I also put the stainless steel bowl inside another bowl with ice in it while I'm grinding to make sure it stays very cold.

I also agree with mixing other cuts in with the brisket. I have been doing a 50/50 of brisket and chuck lately and am really liking the result.

plakers 02-25-2013 11:57 AM

Quote:

Originally Posted by lkissell (Post 2382895)
Plakers,

How do you remove the hard fat? Is this just the outer layer of fat around the brisket?

Thanks.

No Im talking about that small blob that sits atop and starts the separation of the flat and the point. Costco flats are already pretty well trimmed. I thinned down the layer on the CAB packer I did. What I dont cut out is the real fatty outter edges that sometimes gets trimmed from the brisket(as seen in videos I have watched.)

Anybody who can explain this alot better than me?

CarolinaQue 02-25-2013 02:13 PM

[QUOTE=plakers;2382977]No Im talking about that small blob that sits atop and starts the separation of the flat and the point. Costco flats are already pretty well trimmed. I thinned down the layer on the CAB packer I did. What I dont cut out is the real fatty outter edges that sometimes gets trimmed from the brisket(as seen in videos I have watched.)

Anybody who can explain this alot better than me?[/QUOTE]


If you can push on it with your finger and it's squishy, it's soft fat that will render nicely when cooked. If it feels hard and unforgiving (almost always the type of fat that sits between the flat and the point on a whole packer brisket), it's hard fat that will remain as such and is no good for eating. Hard fat can be found on other large cuts of beef also...especially the primal and subprimal cuts.

How's that?

lkissell 02-25-2013 02:15 PM

Thanks guys. The explanation for trimming makes sense. I'll try a combination of the suggestions above and I'll let you know how it goes.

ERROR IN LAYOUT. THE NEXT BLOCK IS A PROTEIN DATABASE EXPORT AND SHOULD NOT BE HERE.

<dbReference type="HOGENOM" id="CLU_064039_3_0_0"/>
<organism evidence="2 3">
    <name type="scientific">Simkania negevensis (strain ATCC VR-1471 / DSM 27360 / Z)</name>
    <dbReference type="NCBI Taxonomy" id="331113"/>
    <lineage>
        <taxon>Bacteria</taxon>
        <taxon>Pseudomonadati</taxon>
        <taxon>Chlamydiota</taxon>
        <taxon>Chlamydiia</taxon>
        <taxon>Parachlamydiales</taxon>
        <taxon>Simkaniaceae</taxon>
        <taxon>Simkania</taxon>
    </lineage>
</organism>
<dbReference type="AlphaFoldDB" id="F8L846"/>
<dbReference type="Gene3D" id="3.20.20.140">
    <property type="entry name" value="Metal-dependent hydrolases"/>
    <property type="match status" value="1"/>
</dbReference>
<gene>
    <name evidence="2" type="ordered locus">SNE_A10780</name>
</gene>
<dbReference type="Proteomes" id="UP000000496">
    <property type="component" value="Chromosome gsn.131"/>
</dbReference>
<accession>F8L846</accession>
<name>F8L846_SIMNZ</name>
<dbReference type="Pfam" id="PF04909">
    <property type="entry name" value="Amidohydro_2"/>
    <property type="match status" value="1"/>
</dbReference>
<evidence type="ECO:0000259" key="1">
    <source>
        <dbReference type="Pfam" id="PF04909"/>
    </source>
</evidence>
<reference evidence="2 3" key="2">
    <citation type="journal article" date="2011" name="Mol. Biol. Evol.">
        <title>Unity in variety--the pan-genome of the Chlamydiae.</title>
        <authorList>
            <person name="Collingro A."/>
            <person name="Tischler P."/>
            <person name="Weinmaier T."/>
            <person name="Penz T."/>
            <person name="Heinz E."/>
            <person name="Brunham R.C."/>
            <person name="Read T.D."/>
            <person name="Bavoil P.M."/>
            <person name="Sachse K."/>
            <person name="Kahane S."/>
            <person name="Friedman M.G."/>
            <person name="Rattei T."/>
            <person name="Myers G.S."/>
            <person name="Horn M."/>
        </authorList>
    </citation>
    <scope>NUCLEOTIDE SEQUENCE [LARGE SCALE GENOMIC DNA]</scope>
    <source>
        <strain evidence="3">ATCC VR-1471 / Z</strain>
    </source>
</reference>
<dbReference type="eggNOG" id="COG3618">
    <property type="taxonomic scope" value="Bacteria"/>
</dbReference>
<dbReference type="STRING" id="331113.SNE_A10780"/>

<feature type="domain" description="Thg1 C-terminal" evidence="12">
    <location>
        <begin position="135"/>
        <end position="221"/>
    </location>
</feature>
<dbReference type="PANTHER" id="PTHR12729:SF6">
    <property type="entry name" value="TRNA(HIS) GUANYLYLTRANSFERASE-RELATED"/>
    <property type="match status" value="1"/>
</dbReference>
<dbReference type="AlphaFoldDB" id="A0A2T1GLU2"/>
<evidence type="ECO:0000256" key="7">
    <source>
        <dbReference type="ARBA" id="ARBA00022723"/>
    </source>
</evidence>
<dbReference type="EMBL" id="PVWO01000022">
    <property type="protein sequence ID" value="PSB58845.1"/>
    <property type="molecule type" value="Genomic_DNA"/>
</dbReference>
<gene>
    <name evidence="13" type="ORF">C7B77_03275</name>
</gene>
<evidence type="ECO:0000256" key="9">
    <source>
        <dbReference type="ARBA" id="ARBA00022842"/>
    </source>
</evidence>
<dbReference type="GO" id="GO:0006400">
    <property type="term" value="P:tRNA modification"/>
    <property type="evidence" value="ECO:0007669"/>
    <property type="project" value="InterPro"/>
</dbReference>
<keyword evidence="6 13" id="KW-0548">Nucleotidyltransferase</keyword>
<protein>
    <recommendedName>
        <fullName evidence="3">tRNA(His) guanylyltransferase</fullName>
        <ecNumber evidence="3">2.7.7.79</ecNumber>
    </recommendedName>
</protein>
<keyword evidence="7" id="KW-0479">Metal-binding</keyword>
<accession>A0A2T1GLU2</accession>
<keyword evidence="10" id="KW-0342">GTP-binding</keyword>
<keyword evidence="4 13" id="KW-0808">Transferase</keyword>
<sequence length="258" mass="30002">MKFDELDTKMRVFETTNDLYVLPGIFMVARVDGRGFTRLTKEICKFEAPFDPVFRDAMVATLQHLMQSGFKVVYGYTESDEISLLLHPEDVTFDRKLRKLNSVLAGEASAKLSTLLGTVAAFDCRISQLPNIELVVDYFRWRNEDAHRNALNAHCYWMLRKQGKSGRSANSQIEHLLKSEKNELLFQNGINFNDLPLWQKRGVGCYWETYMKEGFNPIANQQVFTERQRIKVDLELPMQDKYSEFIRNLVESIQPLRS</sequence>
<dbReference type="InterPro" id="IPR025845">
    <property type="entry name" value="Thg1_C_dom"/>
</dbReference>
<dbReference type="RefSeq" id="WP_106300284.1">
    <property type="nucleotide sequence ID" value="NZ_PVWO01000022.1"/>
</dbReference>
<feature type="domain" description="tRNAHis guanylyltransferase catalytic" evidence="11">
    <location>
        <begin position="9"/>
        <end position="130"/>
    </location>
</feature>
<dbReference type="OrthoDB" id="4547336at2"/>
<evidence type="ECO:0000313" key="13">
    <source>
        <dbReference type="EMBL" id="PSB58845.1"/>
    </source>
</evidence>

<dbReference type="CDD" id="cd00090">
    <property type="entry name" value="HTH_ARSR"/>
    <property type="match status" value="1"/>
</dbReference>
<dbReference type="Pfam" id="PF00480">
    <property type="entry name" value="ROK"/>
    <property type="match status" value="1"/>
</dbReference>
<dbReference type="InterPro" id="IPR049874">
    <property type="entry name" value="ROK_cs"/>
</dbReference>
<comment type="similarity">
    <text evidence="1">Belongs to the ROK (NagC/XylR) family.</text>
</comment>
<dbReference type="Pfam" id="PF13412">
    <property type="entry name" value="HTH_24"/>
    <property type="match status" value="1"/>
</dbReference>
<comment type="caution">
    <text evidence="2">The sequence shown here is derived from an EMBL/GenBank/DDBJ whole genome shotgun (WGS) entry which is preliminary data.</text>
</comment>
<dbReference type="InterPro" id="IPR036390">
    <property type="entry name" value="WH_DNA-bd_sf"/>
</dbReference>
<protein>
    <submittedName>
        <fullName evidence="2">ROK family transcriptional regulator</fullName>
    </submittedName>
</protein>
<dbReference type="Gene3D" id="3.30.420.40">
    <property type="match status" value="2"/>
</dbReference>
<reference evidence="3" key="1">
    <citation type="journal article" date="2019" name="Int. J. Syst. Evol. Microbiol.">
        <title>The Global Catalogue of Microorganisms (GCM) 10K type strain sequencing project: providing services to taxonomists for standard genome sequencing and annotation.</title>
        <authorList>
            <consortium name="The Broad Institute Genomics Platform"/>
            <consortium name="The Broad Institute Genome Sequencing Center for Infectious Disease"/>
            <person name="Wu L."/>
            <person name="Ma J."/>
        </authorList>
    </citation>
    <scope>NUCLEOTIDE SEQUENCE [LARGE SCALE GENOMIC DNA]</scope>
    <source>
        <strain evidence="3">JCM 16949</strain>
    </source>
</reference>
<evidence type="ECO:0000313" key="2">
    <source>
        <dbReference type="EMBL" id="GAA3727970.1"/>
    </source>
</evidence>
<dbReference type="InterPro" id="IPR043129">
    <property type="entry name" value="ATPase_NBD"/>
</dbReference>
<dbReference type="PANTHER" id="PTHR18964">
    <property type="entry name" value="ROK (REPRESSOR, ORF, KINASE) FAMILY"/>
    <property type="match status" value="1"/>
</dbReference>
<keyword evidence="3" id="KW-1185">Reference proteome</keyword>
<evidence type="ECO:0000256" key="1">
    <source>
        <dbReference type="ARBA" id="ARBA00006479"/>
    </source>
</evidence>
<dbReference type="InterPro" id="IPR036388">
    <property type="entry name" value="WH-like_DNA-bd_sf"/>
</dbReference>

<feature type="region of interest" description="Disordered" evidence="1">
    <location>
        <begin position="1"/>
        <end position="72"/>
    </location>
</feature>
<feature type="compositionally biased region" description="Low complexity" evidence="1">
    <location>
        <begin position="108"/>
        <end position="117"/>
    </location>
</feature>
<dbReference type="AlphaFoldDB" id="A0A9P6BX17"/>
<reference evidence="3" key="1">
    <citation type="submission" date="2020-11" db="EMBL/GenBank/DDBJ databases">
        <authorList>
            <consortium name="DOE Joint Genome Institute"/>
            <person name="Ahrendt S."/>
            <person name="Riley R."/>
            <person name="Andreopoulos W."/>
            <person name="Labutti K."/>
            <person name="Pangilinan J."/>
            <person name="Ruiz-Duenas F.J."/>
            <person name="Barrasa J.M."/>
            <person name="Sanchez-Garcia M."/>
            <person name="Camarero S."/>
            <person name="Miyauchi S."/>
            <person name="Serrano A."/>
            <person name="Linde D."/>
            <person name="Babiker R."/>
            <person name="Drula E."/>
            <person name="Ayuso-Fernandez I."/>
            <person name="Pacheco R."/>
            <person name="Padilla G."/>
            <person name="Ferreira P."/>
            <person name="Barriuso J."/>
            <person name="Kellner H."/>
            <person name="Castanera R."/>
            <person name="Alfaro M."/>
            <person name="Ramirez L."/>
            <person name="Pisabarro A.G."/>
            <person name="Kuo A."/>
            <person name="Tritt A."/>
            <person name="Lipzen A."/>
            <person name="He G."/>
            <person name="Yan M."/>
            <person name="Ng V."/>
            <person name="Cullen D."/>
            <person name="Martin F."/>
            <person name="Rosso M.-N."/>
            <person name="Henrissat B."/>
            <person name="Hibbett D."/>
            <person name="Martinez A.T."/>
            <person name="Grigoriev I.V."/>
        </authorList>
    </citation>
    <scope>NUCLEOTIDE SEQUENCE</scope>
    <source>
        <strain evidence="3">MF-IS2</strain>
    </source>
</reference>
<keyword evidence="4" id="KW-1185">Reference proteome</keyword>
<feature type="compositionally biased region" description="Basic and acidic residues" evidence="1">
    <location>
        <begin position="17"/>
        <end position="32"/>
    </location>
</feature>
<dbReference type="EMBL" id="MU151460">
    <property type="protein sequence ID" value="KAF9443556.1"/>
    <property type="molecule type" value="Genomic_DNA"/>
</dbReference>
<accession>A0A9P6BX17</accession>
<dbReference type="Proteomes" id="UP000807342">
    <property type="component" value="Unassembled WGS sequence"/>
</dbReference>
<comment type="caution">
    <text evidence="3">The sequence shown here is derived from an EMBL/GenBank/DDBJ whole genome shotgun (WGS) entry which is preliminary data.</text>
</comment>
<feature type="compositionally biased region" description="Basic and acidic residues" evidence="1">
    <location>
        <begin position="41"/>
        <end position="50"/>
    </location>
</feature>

Gnaws on Pigs 02-25-2013 02:35 PM

I think the main problem is that brishket hjust isn't the best cut for burgers. It's really, really hard to beat ground chuck for a burger-good flavor, good texture, and a perfect ratio of fat to lean. Not to mention, it's a lot cheaper than brisket. More expensive isn't necessarily better for all applications. Ground ribeye or t-bone steak or sirloin doesn't make nearly as good of a burger as the cheaper cuts do, either. I'd rather have the brisket as brisket, the steak as steak, and burger from chuck. Try grinding a couple chuck roasts the next time they're on sale and see what you think.

CarolinaQue 02-25-2013 02:46 PM

Not sure where you're getting your meat from, but where I'm at, whole packers and chuck cost about the same with brisket usually a little cheaper per lb.

Gnaws on Pigs 02-25-2013 02:48 PM

Quote:

Originally Posted by CarolinaQue (Post 2383318)
Not sure where you're getting your meat from, but where I'm at, whole packers and chuck cost about the same with brisket usually a little cheaper per lb.

Here, a medium-sized packer is usually about fifty bucks or more, if you can find one. I can often find chuck roast on sale cheap for $2 and change or so.

Bludawg 02-25-2013 03:45 PM

Quote:

Originally Posted by Gnaws on Pigs (Post 2383320)
Here, a medium-sized packer is usually about fifty bucks or more, if you can find one. I can often find chuck roast on sale cheap for $2 and change or so.

Just the opposite here chuck roast are 5.00 lb brisket is 2.18 lb :crazy: